Brush a heavy frying pan, about 8-9in (20-22.5cm) in diameter, with butter and heat thoroughly. Stir the batter and cook the pancakes as usual, brushing the pan with butter between pancakes. You should have enough batter to make 12 pancakes, allowing for one or two disasters.

For the filling, melt the lard in a frying pan and add the onions and veal. Fry for about 5 minutes, then sprinkle with paprika, cover and stew gently for a further 30 minutes until meat is tender.

Drain off most of the juice and reserve. Mince the meat or chop very finely, and return to the pan along with 2tbs of the soured cream, salt and pepper. Simmer for 5 minutes until thick and pulpy.

Fill the pancakes with this mixture and roll them up, tucking in the ends as you go. Arrange them neatly and snugly in a heat-proof serving dish, dot with butter, then cover and pop into the oven (pre-heated 180C/350F/gas 4) to heat through.

Meanwhile, boil up the reserved juices from cooking the veal, until reduced by about half. Add the rest of the cream and boil until reduced by about one-third. Season, and pour over the pancakes. Serve immediately.

Aji no nambanzuke

On Portugal's Costa Azul, we ate Carapaus de Escabeche - marinated horse mackerel.

Later that day, in the Museum of the Decorative Arts in Lisbon, we saw the most beautiful Japanese 'namban' screens, depicting Portuguese sailors and merchants. The Japanese painted not only these strange-looking men, but also adopted and adapted some of their dishes.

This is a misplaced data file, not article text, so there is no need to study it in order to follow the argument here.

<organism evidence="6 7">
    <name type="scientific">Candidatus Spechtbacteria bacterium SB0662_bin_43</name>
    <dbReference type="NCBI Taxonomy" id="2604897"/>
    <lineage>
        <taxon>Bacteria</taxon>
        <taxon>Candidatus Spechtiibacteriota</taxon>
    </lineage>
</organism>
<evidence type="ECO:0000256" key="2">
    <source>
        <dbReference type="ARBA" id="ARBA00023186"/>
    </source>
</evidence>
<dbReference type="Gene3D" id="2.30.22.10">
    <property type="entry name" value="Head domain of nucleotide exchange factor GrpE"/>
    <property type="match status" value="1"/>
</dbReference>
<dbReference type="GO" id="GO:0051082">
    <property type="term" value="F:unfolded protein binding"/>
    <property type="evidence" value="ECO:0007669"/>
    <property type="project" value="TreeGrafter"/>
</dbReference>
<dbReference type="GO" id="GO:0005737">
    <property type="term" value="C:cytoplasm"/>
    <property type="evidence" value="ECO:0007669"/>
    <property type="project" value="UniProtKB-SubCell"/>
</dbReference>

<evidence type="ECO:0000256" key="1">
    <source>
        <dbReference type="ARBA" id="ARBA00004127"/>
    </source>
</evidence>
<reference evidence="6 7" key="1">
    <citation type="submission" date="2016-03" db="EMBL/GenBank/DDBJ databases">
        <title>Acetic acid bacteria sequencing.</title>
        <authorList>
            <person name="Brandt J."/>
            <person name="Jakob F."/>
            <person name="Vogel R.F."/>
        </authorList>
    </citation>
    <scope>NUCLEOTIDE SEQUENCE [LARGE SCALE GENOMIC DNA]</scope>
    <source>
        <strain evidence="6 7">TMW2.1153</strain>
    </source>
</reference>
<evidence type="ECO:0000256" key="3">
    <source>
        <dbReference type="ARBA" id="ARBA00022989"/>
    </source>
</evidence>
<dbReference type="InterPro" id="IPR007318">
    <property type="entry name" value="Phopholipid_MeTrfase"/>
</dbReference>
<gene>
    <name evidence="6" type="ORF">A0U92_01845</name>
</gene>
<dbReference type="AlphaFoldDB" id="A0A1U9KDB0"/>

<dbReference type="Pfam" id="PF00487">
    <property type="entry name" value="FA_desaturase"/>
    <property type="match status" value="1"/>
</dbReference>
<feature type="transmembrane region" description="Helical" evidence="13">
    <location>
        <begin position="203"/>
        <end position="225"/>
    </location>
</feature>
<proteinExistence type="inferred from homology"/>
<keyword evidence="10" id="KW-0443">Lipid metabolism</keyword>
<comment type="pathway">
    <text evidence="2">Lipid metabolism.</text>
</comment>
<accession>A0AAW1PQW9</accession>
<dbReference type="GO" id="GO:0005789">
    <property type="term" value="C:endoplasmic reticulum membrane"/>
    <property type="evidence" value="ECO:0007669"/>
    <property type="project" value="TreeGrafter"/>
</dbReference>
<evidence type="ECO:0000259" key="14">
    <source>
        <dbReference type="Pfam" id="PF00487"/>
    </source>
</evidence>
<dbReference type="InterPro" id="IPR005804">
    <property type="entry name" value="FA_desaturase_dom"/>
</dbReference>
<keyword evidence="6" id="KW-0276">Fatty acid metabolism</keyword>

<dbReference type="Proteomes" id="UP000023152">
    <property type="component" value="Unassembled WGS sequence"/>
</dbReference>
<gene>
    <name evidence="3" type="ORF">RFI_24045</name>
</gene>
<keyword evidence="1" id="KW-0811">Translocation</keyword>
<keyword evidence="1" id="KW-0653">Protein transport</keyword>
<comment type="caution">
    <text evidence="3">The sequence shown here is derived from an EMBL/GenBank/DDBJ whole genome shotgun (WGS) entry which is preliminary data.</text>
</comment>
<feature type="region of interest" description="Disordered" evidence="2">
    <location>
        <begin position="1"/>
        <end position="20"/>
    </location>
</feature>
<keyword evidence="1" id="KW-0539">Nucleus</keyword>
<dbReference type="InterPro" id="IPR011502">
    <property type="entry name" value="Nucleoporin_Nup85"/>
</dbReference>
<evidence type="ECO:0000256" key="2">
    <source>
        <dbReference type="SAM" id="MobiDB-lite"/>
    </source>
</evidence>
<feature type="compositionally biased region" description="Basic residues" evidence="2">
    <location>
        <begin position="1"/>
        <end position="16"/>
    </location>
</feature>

Shortly after we returned from Portugal, I came across a recipe in a book, called What's Cooking in Japan, produced by the Kikkoman Corporation, for Horse Mackerel Escabeche - just what we had been eating a few days before . . . but in a Japanese form.

Serves 4-6 as a first course, or light main course

Ingredients: 12 small horse mackerel or small sardines, scaled and cleaned

flour

3fl oz (85ml) sunflower or vegetable oil

salt

For the marinade:

3 thick spring onions, trimmed

1 dried red chilli

3tbs caster sugar

3 1/2 fl oz (100ml) soy sauce

3 1/2 fl oz (100 ml) rice vinegar or cider vinegar

5fl oz (150ml) sake or dry sherry

3 1/2 fl oz (100ml) water

Preparation: Season the fish with salt and set aside for half an hour. Dry well, then dust with flour and fry in the sunflower oil, in several batches if necessary, over a medium high heat, until just cooked. Drain briefly on kitchen paper, then arrange in a shallow dish.

Trim off most of the green part of the spring onions and discard. Grill the trimmed spring onions close to the heat until patched with brown, then cut into 1in lengths.

Soak the chilli in warm water for 10 minutes. Drain, deseed and chop. Mix onions and chilli with the remaining marinade ingredients, stirring thoroughly to dissolve the sugar. Pour over the fish and leave for at least 24 hours before eating.

Travels a la Carte, with Sophie Grigson and William Black, starts in Sicily on Tuesday, 10 May, at 8pm on Channel 4. The book of the series is published on 12 May by Network Books ( pounds 15.99).